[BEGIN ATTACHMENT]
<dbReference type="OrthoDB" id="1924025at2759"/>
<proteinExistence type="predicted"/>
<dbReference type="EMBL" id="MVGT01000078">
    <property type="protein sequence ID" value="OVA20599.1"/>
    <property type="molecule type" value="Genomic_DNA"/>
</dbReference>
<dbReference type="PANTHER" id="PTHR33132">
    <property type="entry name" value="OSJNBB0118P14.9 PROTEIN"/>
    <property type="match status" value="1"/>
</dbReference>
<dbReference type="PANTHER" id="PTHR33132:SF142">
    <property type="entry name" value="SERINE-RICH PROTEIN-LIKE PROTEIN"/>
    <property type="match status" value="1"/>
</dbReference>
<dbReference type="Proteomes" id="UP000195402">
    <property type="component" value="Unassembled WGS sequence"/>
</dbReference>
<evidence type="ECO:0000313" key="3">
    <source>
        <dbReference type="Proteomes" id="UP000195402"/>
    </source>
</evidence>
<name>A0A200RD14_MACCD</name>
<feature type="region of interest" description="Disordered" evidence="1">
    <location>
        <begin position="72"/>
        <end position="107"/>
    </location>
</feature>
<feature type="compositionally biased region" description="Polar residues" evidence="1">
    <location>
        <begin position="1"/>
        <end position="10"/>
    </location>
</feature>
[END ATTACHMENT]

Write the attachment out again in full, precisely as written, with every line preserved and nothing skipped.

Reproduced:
<dbReference type="OrthoDB" id="1924025at2759"/>
<proteinExistence type="predicted"/>
<dbReference type="EMBL" id="MVGT01000078">
    <property type="protein sequence ID" value="OVA20599.1"/>
    <property type="molecule type" value="Genomic_DNA"/>
</dbReference>
<dbReference type="PANTHER" id="PTHR33132">
    <property type="entry name" value="OSJNBB0118P14.9 PROTEIN"/>
    <property type="match status" value="1"/>
</dbReference>
<dbReference type="PANTHER" id="PTHR33132:SF142">
    <property type="entry name" value="SERINE-RICH PROTEIN-LIKE PROTEIN"/>
    <property type="match status" value="1"/>
</dbReference>
<dbReference type="Proteomes" id="UP000195402">
    <property type="component" value="Unassembled WGS sequence"/>
</dbReference>
<evidence type="ECO:0000313" key="3">
    <source>
        <dbReference type="Proteomes" id="UP000195402"/>
    </source>
</evidence>
<name>A0A200RD14_MACCD</name>
<feature type="region of interest" description="Disordered" evidence="1">
    <location>
        <begin position="72"/>
        <end position="107"/>
    </location>
</feature>
<feature type="compositionally biased region" description="Polar residues" evidence="1">
    <location>
        <begin position="1"/>
        <end position="10"/>
    </location>
</feature>